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Benjamin McLean

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Real ethics is prescriptive, not descriptive.

As I explain in my video on "The Abolition of Man" instinct cannot provide any foundation for ethics as everything we say about instinct is descriptive not prescriptive. It discusses only what we actually do, not what we ought to do and ethics is the question of what we ought to do. http://youtu.be/Z60lncsXQrE?t=2m52s


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    Apr 12 2012: i believe the most effective approach is to treat ethics as a process. to examine a situation, the compering values, the impacts on the stakeholders, aiming to improve the human conditio and experience.

    blindly relying on religious morality from the past without questioning and testing it is one of the greatest wastse of the capabilities humans have - to reason.

    description is good for understanding. prescription is a poor substitute for the process of reaoned ethical examination particularly for complex issues in a changing world. trying to agree on so called rights and values is good. but the most complex issues involve competing rights/values e.g. freedom of religion versus freedom of speech. however if by prescriptive u mean shutting the door further ethical evaluation i disagree.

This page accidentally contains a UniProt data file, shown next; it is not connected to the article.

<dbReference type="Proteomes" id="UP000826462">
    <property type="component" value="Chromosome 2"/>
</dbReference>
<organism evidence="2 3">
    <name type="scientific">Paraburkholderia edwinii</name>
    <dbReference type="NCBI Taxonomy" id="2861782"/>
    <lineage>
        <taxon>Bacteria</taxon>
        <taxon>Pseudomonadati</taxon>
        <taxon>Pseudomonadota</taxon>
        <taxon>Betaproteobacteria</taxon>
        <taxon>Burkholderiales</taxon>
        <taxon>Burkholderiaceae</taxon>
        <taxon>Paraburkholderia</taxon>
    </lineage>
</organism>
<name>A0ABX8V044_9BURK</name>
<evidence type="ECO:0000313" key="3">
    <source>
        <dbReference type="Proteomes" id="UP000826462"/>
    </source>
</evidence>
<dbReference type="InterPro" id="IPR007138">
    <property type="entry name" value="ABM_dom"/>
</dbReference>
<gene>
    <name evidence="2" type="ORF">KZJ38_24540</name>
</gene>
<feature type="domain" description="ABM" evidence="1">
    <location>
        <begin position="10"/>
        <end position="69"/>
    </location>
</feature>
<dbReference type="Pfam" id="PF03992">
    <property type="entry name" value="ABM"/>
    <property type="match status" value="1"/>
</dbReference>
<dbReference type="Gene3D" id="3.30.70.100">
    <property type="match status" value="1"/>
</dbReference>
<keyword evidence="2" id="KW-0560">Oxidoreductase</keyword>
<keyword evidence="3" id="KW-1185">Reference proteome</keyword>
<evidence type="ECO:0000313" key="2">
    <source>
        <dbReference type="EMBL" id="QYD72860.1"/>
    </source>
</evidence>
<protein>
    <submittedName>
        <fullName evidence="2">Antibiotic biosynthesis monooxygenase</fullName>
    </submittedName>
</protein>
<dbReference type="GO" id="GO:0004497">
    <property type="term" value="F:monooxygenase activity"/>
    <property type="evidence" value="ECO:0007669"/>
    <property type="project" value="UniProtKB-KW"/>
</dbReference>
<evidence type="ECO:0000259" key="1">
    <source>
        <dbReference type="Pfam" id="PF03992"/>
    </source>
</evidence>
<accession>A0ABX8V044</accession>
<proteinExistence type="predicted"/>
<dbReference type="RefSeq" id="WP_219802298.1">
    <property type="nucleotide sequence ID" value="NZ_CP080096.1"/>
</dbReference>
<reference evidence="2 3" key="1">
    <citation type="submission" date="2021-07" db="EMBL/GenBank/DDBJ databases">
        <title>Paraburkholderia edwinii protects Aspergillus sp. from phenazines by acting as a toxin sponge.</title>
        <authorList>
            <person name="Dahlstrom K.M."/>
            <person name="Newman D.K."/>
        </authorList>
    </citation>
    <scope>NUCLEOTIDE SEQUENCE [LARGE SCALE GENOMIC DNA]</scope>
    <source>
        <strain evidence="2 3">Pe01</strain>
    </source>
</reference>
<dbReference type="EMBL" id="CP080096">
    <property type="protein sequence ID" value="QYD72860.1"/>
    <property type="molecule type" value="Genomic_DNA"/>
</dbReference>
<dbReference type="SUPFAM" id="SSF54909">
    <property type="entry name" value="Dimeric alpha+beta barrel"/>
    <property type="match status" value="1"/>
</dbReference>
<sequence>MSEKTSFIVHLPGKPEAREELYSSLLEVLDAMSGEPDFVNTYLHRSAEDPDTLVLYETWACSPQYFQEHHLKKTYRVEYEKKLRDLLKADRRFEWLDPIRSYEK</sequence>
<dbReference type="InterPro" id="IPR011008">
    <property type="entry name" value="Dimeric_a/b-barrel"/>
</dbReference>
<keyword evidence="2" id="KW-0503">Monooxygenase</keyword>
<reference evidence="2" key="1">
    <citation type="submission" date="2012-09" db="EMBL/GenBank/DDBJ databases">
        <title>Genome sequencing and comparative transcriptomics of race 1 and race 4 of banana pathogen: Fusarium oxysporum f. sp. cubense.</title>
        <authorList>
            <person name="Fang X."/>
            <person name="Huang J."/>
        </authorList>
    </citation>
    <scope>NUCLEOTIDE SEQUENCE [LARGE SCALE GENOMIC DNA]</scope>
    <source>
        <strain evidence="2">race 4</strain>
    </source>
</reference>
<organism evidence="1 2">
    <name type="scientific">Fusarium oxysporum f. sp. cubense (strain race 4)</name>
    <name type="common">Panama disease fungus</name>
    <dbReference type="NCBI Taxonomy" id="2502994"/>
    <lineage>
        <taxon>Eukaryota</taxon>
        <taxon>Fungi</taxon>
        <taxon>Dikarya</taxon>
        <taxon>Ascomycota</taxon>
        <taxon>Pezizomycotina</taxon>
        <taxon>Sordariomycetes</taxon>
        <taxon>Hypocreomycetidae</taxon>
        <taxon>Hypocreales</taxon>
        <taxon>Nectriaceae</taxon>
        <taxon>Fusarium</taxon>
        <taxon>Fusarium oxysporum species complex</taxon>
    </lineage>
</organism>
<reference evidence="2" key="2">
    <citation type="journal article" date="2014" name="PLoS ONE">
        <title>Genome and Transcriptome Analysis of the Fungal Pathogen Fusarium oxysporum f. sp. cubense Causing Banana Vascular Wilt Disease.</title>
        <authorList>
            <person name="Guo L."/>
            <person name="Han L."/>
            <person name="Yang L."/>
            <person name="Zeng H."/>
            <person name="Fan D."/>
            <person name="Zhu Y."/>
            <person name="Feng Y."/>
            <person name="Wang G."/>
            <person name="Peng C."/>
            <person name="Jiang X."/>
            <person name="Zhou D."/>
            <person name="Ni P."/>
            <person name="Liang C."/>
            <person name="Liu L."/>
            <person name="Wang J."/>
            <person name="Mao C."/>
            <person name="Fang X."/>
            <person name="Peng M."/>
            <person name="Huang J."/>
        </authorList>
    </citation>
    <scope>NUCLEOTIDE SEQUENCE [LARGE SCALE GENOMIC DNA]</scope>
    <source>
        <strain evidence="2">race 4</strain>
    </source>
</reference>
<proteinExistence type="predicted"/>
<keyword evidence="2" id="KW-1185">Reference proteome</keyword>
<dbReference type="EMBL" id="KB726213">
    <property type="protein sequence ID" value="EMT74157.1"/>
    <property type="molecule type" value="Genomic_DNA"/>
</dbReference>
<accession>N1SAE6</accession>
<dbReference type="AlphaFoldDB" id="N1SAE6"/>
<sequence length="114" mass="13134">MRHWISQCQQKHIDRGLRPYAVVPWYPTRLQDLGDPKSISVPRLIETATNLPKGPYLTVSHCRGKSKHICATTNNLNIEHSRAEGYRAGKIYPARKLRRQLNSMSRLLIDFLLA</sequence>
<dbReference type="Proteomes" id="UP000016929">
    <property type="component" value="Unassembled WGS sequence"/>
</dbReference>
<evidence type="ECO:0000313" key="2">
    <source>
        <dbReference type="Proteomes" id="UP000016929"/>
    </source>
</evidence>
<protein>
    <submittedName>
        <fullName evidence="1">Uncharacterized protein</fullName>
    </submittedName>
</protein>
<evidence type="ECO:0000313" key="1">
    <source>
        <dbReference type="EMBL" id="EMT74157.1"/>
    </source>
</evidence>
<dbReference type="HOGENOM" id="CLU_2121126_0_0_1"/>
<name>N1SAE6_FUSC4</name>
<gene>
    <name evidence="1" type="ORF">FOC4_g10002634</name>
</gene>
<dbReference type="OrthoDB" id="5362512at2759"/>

eg the right to bear arms could cover nuclear weapons. killing adulterers. no thanks. the right to keep slaves. the proble is we have developed and progressed from biblical and even revolutionary times and the world and technology has chag
    • Apr 12 2012: > "aiming to improve the human condition and experience."

      That is prescription. You have prescribed an aim. Your aim / goal / summum bonum is not very clearly defined as you haven't explained what constitutes an improvement but you are in fact giving a prescription, albeit a vague one.

      > "blindly relying on religious morality from the past without questioning and testing it is one of the greatest wastse of the capabilities humans have - to reason"

      Lewis argues in "Miracles" that:

      "“Two views have been held about moral judgments. Some people think that when we make them we are not using our Reason, but are employing some different power. Other people think that we make them by our Reason. I myself hold this second view. That is, I believe that the primary moral principles on which all others depend are rationally perceived. We ‘just see’ that there is no reason why my neighbor’s happiness should be sacrificed to my own, as we ‘just see’ that things which are equal to the same thing are equal to one another. If we cannot prove either axiom, that is not because they are irrational but because they are self-evident and all proofs depend on them. Their intrinsic reasonableness shines by its own light. It is because all morality is based on such self-evident principles that we say to a man, when we would recall him to right conduct, ‘Be reasonable.’"